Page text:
ard’s recent report on business support in the UK highlighted that there are 3,000 government agencies and most of them simply direct people to other agencies. This can lead to a never ending cycle of being passed from pillar to post and having to explain yourself over and over again. So if you want help with your business finance, where can you go?
Here are the various options open to SMEs in the UK to help you decide the best route for you.
1. Your Bank
The high street banks (RBS, Barclays, HSBC, Lloyds) can certainly give you advice in terms of loans, overdrafts, invoice finance and they can also give you some guidance on developing cashflows and general business advice. Usually the advice is coming from staff who are well trained internally and have seen lots of businesses from the outside but may not have had the direct operational experience of running a business.
2. Your Accountant
Accountants come in many guises and it’s important that you understand whether you are dealing with an auditor (responsible for verifying your accounts after the year end), a tax advisor (helping you with Tax and VAT issues) or a firm helping with your bookkeeping, management reporting and accounts. Each of these has different specialist skills and you shouldn’t assume that just because someone helps you with your tax, they’ll also be giving you overall business advice. Equally, you’ll find that many firms from the big four (PWC, Deloitte, KPMG, E&Y) , the mid tier (Grant Thornton, BDO, Baker Tilley) and the fast growing newer firms (Tenon, Vantis, Target) can give you good specific advice on business finance issues. However, make sure that you have agreed this specifically in any engagement letter. Otherwise they might think they’re just keeping your books or auditing your company and you might think they’re advising you on how well your business is performing and highlighting any potential finance issues. The gap between these expectations has caused significant problems for many companies.
3. Your own FD or CFO
If you have your own finance staff then make sure you make the best use of them. It’s easy to dismiss the finance team as being too much in the detail and always taking a negative view but they are often highly experienced and well trained professionals who have a very good insight into your business. Listen to what they have to say and don’t just disregard their views because you prefer to hear all the good news that your sales director is telling you. A good FD or CFO will often have experience from other companies that they can bring to bear in your business.
4. Part Time FD Companies
These have been rapidly growing in popularity for SMEs and even some larger corporates and they can provide an excellent source of support and advice. They provide someone in your business on a part time basis who can guide you from their knowledge and experience in a way that’s particularly relevant to your business. When you can’t afford your own full time FD or CFO these companies (FD Solutions, Secantor, Marshall Keen, FDUK, MyFD) can all provide the support and guidance you require for your business finance in a manner that can be very beneficial for your business. Having an FD or CFO in your business, even on a part time basis can give your company a real boost and can give you a trusted advisor to turn to for advice on your company finances.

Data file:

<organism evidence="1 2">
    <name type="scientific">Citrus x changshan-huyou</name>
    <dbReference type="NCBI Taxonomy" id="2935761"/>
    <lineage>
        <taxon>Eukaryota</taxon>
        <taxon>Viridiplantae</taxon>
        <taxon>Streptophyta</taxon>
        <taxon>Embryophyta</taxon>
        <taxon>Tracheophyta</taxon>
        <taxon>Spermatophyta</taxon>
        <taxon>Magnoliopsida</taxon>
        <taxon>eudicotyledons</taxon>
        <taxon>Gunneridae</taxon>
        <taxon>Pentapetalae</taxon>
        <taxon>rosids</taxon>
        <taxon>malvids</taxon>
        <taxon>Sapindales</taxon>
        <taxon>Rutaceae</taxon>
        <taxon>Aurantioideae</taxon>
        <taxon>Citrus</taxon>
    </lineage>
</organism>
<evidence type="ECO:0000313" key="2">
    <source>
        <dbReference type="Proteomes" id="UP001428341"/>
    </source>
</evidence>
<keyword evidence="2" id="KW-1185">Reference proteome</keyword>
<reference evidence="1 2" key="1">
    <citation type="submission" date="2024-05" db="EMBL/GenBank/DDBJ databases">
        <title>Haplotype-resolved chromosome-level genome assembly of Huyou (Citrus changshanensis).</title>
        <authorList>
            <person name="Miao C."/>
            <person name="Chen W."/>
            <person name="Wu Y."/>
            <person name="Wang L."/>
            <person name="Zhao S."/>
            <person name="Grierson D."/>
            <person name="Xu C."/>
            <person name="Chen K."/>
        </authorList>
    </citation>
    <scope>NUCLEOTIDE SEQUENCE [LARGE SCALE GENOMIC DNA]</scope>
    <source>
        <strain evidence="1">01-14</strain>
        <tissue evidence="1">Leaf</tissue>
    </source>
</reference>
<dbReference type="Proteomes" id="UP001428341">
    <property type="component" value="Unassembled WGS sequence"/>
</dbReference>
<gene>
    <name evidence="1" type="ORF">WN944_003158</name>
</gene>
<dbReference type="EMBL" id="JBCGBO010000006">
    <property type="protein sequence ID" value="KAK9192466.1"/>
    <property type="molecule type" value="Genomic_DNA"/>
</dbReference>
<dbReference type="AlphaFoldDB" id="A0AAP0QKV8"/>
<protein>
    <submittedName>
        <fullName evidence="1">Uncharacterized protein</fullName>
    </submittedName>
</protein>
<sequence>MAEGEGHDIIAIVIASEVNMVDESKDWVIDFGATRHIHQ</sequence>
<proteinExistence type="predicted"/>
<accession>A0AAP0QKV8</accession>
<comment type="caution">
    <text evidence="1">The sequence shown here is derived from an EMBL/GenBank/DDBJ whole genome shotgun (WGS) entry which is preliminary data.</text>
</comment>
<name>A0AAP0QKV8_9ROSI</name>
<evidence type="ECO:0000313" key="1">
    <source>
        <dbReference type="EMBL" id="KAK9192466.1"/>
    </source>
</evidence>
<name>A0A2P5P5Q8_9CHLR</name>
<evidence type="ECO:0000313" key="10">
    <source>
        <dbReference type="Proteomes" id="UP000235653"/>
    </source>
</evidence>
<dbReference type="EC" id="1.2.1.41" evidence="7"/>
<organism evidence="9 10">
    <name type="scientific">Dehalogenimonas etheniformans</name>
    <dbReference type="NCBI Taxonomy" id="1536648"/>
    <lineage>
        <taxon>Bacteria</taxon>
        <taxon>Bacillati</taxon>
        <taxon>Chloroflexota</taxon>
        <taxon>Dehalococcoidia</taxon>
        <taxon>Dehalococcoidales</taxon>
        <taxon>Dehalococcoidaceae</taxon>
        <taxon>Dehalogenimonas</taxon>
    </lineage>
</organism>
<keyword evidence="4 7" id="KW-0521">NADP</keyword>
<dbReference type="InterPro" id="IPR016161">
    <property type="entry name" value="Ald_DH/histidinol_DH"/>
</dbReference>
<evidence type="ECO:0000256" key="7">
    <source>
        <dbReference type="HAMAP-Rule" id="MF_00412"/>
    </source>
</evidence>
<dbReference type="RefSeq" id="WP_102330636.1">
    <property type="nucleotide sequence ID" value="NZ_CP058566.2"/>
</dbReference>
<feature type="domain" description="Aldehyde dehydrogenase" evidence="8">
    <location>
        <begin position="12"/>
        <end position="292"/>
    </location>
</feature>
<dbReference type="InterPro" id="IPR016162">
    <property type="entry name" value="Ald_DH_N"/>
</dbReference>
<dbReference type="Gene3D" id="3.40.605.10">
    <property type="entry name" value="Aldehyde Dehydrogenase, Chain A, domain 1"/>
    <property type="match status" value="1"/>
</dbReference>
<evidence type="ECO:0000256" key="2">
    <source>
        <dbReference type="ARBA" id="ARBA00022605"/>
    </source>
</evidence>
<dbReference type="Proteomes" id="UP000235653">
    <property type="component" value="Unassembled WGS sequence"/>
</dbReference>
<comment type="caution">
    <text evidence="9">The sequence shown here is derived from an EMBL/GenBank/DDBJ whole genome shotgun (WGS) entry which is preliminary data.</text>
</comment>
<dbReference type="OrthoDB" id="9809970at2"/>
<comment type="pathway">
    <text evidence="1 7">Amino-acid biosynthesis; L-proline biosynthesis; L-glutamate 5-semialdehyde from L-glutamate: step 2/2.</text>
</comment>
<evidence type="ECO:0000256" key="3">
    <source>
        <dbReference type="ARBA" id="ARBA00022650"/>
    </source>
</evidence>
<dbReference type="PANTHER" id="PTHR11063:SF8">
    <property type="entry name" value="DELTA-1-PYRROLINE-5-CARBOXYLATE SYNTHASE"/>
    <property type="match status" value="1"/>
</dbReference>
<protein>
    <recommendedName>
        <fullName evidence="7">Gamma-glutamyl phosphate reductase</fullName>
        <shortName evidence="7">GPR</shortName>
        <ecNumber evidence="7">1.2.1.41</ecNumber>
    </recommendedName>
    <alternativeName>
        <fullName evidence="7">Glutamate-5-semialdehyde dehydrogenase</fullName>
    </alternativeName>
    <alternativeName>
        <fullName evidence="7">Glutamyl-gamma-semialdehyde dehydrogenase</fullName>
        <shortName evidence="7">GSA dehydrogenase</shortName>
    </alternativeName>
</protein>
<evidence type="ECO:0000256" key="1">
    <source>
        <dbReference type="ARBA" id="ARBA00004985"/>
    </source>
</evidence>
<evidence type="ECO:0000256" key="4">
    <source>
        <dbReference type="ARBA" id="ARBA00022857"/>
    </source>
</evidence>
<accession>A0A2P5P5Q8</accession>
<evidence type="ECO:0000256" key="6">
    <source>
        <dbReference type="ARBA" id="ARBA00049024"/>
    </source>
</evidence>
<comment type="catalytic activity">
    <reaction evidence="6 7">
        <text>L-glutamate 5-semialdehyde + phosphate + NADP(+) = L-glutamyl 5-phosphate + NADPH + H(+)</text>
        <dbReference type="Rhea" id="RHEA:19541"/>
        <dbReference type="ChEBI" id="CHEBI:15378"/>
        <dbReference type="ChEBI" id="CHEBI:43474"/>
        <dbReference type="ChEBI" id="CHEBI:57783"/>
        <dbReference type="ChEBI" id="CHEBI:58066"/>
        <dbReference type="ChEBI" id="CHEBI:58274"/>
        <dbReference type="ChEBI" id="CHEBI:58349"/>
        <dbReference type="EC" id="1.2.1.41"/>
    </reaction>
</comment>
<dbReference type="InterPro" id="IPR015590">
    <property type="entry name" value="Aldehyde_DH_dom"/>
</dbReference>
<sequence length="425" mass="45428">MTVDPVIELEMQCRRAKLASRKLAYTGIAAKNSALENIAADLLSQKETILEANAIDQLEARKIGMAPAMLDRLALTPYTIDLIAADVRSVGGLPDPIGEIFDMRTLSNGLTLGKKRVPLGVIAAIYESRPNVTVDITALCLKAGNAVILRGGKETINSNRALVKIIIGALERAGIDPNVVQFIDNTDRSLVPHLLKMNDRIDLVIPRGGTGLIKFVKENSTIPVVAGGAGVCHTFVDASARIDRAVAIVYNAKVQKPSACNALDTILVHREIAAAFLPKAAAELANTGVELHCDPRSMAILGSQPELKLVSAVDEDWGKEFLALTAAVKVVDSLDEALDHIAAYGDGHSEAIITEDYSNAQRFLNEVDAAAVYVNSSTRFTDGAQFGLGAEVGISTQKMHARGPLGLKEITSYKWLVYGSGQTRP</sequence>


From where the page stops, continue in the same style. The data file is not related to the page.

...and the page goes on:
5. Government Agencies
As the Richards Review highlighted it can easily end up feeling like you’re chasing your tail when you deal with these agencies and sometimes the time and effort you put in can feel wasted when you don’t get anywhere. Business Link, which provides somewhat of a hub, has a variable reputation depending on your local region. Some of the Enterprise Hubs are more supportive and operations like Finance South East have built a good reputation for clear and relevant advice.
6. Corporate Finance Firms
There are many companies competing in the market to help you raise money for your company. These are businesses in their own right who are seeking to make a profit but that shouldn’t put you off. It means they are incentivised to help you succeed. Generally these firms do charge an upfront fee but most of them earn more of their fees from a back-end success component (a percentage of whatever is raised). Charges will range from £2k to £15k upfront and success fees are generally in the region of 5%, although they can go up to 20%. Beware of companies that either offer the service for free (on the basis that you generally get what you pay for) or that charge a very high upfront fee. There are also some who appear to guarantee an investment providing you pay for Due Diligence (DD). You end up paying £40k in advance and they find something in DD that prevents them investing (which they never really intended to do anyway). Make sure you understand and agreements before you enter into them.
7. Your Friends and Family
In reality, this is where many people go for initial advice. Now unless your friends and family happen to fall into any of the previous 6 categories, it’s likely that their advice may be somewhat questionable. If they’ve had actual experience of the same issues and they’ve resolved it then by all means listen to them. However, you should always think about the source of your advice. Where has their knowledge and experience come from?
The key lessons here are to consider where the information is coming from, whether that information is based on real world experience and training and how relevant it is to your particular business.